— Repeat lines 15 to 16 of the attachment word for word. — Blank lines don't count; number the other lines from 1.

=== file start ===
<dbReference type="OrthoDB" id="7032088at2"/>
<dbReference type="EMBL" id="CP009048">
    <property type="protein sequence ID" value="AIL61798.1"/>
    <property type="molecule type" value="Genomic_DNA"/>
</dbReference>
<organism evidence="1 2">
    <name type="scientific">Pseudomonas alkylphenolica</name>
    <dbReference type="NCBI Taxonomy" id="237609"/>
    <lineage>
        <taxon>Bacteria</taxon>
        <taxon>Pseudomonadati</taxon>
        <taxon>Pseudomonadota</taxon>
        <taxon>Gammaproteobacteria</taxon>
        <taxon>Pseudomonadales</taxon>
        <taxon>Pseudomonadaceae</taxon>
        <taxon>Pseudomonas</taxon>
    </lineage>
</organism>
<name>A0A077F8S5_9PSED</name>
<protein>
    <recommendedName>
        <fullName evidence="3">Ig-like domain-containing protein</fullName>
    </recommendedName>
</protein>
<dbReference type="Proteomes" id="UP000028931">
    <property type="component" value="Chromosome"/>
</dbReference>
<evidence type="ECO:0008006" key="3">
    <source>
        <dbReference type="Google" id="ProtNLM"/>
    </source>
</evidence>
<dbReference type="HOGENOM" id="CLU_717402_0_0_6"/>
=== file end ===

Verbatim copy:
        <taxon>Pseudomonadaceae</taxon>
        <taxon>Pseudomonas</taxon>